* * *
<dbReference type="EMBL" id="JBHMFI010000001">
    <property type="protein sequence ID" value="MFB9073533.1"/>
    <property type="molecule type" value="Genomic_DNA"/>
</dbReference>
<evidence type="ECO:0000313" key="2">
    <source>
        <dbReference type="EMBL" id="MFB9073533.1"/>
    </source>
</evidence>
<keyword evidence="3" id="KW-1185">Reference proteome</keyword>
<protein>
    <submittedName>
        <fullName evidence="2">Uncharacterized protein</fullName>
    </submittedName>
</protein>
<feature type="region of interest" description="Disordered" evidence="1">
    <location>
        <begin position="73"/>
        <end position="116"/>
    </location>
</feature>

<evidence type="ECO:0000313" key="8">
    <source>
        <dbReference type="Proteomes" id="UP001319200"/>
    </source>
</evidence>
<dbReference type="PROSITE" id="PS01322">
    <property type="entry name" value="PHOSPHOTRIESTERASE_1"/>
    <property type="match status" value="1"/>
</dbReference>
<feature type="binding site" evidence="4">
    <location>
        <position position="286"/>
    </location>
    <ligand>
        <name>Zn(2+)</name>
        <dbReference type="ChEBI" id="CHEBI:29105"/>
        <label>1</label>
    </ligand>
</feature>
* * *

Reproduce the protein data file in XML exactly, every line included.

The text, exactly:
<dbReference type="EMBL" id="JBHMFI010000001">
    <property type="protein sequence ID" value="MFB9073533.1"/>
    <property type="molecule type" value="Genomic_DNA"/>
</dbReference>
<evidence type="ECO:0000313" key="2">
    <source>
        <dbReference type="EMBL" id="MFB9073533.1"/>
    </source>
</evidence>
<keyword evidence="3" id="KW-1185">Reference proteome</keyword>
<protein>
    <submittedName>
        <fullName evidence="2">Uncharacterized protein</fullName>
    </submittedName>
</protein>
<feature type="region of interest" description="Disordered" evidence="1">
    <location>
        <begin position="73"/>
        <end position="116"/>
    </location>
</feature>

<evidence type="ECO:0000313" key="8">
    <source>
        <dbReference type="Proteomes" id="UP001319200"/>
    </source>
</evidence>
<dbReference type="PROSITE" id="PS01322">
    <property type="entry name" value="PHOSPHOTRIESTERASE_1"/>
    <property type="match status" value="1"/>
</dbReference>
<feature type="binding site" evidence="4">
    <location>
        <position position="286"/>
    </location>
    <ligand>
        <name>Zn(2+)</name>
        <dbReference type="ChEBI" id="CHEBI:29105"/>
        <label>1</label>
    </ligand>
</feature>